Our NCT (National Childbirth Trust) parents' group wasn't so useful in providing an immediate support circle, largely because Helen arrived early, before the classes had even finished, but it did provide the foundation for a longer-term social network. We have made friends with two additional parents with similar aged children, in the same demographic (they have NCT groups of their own): I met Parker's mother through a cycling advocacy mailing list and Frieda's through her blog. But I've also spent many afternoons or mornings with Helen in East Oxford playgrounds, meeting interesting parents who I never saw again. (Though perhaps if I'd had no existing parents' group I'd have got better at asking strangers for their phone numbers or email addresses.)
It's a great bunch of people — I like them all, anyway — but there aren't really any full group events now and the group has largely unwound into clusters and individual relationships. Some of the families we see only rarely, but we're in fairly regular contact with a majority and have day-long meetups with some. This has been driven by the vagaries of which days people work and other contingencies, but also by simple affinity. I see far more of the mothers in the group than the fathers: they're doing more of the childcare, and in some cases now have second rounds of maternity leave, and they are more likely to organise playdates or social events. (Despite my best efforts to use inclusive language, I catch myself occasionally saying things like "I was with one of the mothers in my mothers group".) I've made some good friends through the group, with whom I hope we will stay in touch.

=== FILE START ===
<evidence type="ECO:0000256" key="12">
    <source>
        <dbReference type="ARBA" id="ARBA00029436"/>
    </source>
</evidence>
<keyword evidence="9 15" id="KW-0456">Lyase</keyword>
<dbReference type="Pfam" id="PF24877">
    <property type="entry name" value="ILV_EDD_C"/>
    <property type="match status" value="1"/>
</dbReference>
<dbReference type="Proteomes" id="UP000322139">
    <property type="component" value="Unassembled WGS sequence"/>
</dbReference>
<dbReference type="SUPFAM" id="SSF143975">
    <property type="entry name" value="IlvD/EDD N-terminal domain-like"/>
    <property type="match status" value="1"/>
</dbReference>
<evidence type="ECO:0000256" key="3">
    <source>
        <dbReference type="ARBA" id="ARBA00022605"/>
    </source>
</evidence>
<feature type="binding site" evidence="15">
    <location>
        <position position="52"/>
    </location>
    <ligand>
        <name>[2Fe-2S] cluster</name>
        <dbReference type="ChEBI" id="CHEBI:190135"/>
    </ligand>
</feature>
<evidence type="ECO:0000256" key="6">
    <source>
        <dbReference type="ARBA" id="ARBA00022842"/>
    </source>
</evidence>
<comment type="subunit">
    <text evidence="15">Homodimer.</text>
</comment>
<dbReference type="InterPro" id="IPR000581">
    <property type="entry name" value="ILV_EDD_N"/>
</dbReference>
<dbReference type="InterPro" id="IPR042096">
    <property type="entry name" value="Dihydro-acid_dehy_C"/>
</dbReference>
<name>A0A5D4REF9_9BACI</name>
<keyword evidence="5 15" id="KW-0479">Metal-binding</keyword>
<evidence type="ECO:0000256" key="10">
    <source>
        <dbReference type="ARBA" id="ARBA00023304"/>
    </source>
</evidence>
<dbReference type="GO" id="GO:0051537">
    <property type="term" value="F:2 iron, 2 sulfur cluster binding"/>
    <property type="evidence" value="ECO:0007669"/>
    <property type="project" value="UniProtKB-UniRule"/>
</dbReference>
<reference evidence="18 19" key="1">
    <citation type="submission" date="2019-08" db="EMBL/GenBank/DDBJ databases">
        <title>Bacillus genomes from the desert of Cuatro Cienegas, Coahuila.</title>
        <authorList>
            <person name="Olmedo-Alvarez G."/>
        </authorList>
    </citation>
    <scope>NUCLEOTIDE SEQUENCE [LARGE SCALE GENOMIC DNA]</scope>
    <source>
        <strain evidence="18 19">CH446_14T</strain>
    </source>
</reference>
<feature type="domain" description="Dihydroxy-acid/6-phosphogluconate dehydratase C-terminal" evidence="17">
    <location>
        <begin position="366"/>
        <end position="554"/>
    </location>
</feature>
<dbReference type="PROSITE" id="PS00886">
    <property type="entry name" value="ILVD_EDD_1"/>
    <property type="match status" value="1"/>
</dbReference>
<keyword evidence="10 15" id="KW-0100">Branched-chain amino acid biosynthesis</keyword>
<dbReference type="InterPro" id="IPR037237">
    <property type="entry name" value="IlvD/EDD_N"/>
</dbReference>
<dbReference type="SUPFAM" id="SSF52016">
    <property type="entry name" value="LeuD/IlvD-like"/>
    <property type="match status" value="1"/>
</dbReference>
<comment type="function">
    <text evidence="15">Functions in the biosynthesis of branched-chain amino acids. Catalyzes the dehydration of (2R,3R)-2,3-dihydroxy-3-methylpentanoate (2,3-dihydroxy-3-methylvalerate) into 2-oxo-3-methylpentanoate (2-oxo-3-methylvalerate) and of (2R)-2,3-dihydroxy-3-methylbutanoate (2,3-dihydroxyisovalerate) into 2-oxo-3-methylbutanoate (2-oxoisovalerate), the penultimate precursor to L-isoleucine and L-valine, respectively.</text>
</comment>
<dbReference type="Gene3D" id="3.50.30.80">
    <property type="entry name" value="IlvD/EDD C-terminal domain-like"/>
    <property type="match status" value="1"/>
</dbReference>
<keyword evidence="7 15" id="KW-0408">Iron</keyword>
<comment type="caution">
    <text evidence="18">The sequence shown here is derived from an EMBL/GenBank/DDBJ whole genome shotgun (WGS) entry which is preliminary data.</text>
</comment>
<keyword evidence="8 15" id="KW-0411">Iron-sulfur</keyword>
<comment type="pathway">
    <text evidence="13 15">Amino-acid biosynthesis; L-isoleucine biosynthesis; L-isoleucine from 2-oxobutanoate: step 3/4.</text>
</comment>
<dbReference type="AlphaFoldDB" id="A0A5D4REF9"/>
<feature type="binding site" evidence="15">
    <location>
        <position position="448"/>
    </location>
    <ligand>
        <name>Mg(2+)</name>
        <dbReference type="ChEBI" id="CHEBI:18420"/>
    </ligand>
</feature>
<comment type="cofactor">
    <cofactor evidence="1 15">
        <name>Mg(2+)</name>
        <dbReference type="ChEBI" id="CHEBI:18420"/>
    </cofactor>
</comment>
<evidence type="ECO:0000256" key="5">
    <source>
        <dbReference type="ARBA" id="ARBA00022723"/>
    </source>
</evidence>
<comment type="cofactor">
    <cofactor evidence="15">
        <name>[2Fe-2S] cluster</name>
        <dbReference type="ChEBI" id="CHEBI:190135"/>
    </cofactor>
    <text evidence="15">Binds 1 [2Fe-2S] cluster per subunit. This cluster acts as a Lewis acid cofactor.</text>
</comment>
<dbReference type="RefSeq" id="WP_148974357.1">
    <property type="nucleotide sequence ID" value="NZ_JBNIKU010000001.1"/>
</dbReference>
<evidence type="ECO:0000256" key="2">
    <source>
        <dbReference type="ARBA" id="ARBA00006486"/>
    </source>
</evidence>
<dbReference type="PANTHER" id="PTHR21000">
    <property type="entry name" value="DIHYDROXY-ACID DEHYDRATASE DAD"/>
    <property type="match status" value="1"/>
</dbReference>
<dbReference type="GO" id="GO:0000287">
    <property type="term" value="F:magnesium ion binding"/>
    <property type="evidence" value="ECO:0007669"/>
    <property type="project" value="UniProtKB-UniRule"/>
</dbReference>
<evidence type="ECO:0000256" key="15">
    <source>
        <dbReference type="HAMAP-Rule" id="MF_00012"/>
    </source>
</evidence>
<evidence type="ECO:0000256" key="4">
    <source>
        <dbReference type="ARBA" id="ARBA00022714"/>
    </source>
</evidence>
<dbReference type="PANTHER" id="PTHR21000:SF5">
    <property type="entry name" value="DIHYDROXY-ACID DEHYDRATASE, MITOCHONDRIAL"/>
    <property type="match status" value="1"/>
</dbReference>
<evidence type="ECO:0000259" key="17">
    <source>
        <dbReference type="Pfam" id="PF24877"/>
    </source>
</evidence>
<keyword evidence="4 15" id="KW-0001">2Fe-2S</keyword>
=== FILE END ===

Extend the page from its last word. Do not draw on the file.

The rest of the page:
There is more diversity in the group than I had initially thought. One of us went to Westminster School while another went to a country school from which they were the only sixth form student out of a hundred to go to university — and not all of us went to university. The mothers ranged in age from from 27 to 39 and the oldest father was 43. Four of the nine families have already moved: two of them within East Oxford, the others to Didcot and Northampton. There's one younger sibling so far and four more on the way.
People have opted for a variety of childcare arrangements. Our set-up, with four days of nursery and one parent full-time and the other part-time, is pretty typical, but there's a fair bit of variety, also featuring self-employment, child-minders, and family childcare. I think I'm the only father primary-carer, but the division of childcare is vastly more egalitarian than it was in any family I knew in my parents' generation. Parenting styles vary, but less than I had expected. Everyone seems quite pragmatic, and there's a pleasant lack of dogmatism or competition (though I may be missing some of this, as I suspect women are subject to stronger pressure to conform and/or compete). And the toddlers I see regularly seem to be developing if not in synchrony then in remarkably similar fashion, though they also have quite distinctive personalities already.